As consultants we are regularly questioned on what it is like elsewhere, often the answer is “it’s all relative”, relative to rainfall, stocking rates, and farming practices adopted.
In the current season, it is fair to say it’s tough across the board, from West to East in SA and to North and South in Victoria, most districts are experiencing a tight home-grown feed platform. The term “Green Drought” is being slipped into many conversations, and not to be too pessimistic the facts are that autumn follow-up rains did not come for many, day lengths are shortening and ground temperatures are beginning to decline…. a perfect storm.
Feed demands for many grazing enterprises are now on the increase and in autumn calving herds and autumn lambing flocks dry matter intakes are peaking. The articles in this newsletter are looking at some of the feed challenges we see ahead, and what to consider when winter feed is available with high protein low fibre feed on offer.
What is very evident amongst our clients is that condition scores and supplementary feeding programs through summer are now paying off. Autumn lambing ewes with pre-lambing conditions score 3-4 are holding milk, spring lambing ewes are well-positioned to manage into the final trimester where cost-efficient energy-dense diets can be implemented.
Autumn calving cows are also holding condition where BCS’s have been well managed through summer with joining programs either underway, and in some cases completed, which has required some supplementary feeding and close attention to mineral supplementation.
It is easy to get distracted and overwhelmed with the challenges ahead, plans may change but make sure the goals don’t. Now is the time to stay focused, if you require a second opinion or some assistance to evaluate where things are, our TRAC Productivity Team is only too happy to talk through your program with you, so don’t hesitate to call.
GETTING THE BEST OUT OF FAST GROWING PASTURES & CROPS
With the sun out and many areas having an early Autumn break plant growth rates are the highest they have been for years. Plants are growing a lot of lush green vegetation for the animals to eat off. The question is, Will this lush grass/ crop be a balanced ration for my animals?
We know that sheep are ruminant animals with 4 stomachs designed to digest pretty crappy dry feed into nutrients the animal can live off. What happens to this digestive system when we have a fast-growing, low dry matter, high protein very degradable, forage? Let’s have a look at a few attributes of this forage and how it will affect the performance of your animals.
This is a term that reflects the forage's ability to be digested by the ruminant animal. The higher the digestibility the quicker it breaks down in the rumen. Normally we would say that the quicker foodstuffs break down the better it would be for the animals, but in some cases, the food breaks down so fast, the food has left the animal as manure before the rumen bugs have had a chance to extract all the nutrition out of it.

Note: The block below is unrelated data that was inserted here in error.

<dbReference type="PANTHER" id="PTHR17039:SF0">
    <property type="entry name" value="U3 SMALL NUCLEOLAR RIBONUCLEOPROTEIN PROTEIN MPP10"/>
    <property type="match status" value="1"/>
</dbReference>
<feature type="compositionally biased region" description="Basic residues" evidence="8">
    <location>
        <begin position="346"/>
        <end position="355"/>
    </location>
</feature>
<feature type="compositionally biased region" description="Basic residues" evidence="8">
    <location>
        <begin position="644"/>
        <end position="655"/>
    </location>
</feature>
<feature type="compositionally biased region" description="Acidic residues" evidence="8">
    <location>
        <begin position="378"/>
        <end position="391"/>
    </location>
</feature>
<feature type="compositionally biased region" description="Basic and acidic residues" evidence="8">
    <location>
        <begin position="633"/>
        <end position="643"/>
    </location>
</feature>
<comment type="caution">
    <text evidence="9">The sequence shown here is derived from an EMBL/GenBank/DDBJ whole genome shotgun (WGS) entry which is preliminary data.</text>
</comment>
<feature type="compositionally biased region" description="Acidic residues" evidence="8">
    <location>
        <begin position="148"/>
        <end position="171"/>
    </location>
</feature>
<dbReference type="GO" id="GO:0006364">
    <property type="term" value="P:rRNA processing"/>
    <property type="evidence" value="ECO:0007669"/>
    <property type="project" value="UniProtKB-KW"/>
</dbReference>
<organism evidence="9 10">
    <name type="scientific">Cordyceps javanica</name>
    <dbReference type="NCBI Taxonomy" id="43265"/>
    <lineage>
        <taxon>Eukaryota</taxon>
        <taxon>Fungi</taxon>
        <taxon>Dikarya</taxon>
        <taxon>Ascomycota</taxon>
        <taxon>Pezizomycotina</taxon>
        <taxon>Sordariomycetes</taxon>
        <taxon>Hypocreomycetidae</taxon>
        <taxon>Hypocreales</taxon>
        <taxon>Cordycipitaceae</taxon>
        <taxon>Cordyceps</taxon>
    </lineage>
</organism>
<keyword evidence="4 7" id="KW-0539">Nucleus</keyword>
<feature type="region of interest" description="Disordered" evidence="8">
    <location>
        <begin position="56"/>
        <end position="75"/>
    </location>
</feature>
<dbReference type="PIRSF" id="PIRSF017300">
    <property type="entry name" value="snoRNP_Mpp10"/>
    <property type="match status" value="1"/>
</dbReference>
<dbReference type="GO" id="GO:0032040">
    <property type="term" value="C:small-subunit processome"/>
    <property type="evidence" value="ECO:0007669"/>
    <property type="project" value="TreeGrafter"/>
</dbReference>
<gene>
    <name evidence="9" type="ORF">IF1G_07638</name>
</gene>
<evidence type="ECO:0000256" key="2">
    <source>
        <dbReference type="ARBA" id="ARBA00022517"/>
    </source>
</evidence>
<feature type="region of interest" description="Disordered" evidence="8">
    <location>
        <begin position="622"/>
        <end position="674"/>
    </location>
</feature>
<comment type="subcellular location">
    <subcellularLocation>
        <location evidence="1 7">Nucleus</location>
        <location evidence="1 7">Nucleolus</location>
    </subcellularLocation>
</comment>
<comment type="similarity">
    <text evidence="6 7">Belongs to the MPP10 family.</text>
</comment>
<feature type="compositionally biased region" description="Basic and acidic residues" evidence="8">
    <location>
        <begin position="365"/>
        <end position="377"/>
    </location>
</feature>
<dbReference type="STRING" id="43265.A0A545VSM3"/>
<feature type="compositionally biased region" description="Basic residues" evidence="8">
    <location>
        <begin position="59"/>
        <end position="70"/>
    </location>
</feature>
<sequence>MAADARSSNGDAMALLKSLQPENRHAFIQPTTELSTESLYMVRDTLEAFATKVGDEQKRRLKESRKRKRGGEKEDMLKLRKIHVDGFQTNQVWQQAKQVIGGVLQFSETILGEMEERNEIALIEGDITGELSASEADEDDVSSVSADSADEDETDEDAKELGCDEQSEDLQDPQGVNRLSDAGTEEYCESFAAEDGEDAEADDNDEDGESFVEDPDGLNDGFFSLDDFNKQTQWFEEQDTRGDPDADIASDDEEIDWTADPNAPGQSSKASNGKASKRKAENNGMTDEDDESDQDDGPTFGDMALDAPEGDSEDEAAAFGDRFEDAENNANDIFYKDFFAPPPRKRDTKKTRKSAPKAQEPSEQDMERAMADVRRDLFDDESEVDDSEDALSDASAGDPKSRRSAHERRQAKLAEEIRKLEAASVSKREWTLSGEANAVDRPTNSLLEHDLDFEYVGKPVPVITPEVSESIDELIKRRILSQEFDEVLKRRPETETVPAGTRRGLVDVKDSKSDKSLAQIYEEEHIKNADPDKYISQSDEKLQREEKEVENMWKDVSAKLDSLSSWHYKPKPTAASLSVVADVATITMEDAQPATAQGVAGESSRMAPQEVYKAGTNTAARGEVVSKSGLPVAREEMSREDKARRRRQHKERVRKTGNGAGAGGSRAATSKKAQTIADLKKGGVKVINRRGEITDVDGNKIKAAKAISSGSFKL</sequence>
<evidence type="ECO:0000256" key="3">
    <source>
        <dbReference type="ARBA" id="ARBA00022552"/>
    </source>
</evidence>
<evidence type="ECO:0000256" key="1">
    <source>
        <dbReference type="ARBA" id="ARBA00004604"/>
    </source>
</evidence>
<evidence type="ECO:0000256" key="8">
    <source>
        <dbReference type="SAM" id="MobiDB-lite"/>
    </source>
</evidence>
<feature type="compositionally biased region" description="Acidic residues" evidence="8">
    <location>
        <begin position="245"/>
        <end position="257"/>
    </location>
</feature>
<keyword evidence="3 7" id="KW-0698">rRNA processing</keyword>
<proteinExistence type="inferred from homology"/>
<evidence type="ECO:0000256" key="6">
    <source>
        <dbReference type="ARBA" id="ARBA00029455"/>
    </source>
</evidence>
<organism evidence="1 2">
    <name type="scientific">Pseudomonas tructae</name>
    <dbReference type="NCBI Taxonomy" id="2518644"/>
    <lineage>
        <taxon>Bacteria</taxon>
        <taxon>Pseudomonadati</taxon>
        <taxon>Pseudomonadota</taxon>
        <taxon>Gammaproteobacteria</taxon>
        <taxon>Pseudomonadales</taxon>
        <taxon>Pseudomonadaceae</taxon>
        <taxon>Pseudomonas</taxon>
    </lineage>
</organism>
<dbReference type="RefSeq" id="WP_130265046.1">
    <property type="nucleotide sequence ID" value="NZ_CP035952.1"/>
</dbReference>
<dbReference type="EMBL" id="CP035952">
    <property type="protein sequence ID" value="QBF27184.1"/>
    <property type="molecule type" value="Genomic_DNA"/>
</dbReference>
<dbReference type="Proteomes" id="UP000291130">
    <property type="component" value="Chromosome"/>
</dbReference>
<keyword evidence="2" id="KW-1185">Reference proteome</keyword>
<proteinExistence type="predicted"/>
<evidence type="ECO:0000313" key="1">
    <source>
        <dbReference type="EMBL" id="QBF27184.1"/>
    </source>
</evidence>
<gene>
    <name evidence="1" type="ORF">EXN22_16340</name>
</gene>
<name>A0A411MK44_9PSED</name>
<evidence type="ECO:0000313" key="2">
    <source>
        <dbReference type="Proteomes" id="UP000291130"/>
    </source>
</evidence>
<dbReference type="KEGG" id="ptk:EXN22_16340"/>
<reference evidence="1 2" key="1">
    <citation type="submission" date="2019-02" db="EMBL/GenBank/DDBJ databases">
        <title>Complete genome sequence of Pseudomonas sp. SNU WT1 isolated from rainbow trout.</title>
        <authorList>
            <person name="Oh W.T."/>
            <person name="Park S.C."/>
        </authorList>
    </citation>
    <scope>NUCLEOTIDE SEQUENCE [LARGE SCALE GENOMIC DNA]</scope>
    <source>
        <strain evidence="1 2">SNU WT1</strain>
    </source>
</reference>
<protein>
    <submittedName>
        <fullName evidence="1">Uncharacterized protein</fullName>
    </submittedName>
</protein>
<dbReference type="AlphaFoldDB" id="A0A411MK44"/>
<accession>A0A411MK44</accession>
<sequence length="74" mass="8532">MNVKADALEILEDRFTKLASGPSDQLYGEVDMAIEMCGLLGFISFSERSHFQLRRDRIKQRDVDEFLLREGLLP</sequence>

When the plants are fast-growing the amount of structural fibre they have is low. E.g. a piece of fresh green grass leaf has very little fibre in it when compared to a bit of cereal straw after harvest. As plant matter matures the amount of neutral detergent fibre, NDF increases, and with that, the amount of time the animals have to spend breaking down the fibre before they can digest it. This can also be said about the fibre that the animals can’t digest, the more mature a plant gets the higher the indigestible proportion is.
Low Dry Matter
During the wetter winter months the plants suck up more moisture and a larger percent of the plant is water. Animal requirements are expressed as dry matter, meaning when the plants have high amounts of water in them then the animals must eat more fresh weight grass to receive enough nutrients. In some cases, the amount of water they ingest will have a negative effect on the amount they can physically eat due to the water taking up room in the rumen.
Plants access their protein from the soil in the form of nitrates. In the winter, the plant's ability to extract more nitrogen from the ground is increased due to moisture in the soil increasing the microbial activity for the nitrogen cycle. Applying nitrogen based fertiliser e.g. Urea, Sulphate of Ammonia, or blends result in the plant sucking up more nitrogen, that is converted into protein by the plant.
These levels can quite quickly get to the excessive point with a reading higher than 30% crude protein (CP) when the animal's requirements are under 18% CP. This then poses an issue to the animal as this excessive amount of protein can be toxic. To help cleanse itself the animals use a large amount of energy transforming the excessive protein (ammonia) into urea which can then be excreted in the urine. This process uses up energy that could have been used for weight gain and or production of milk or wool.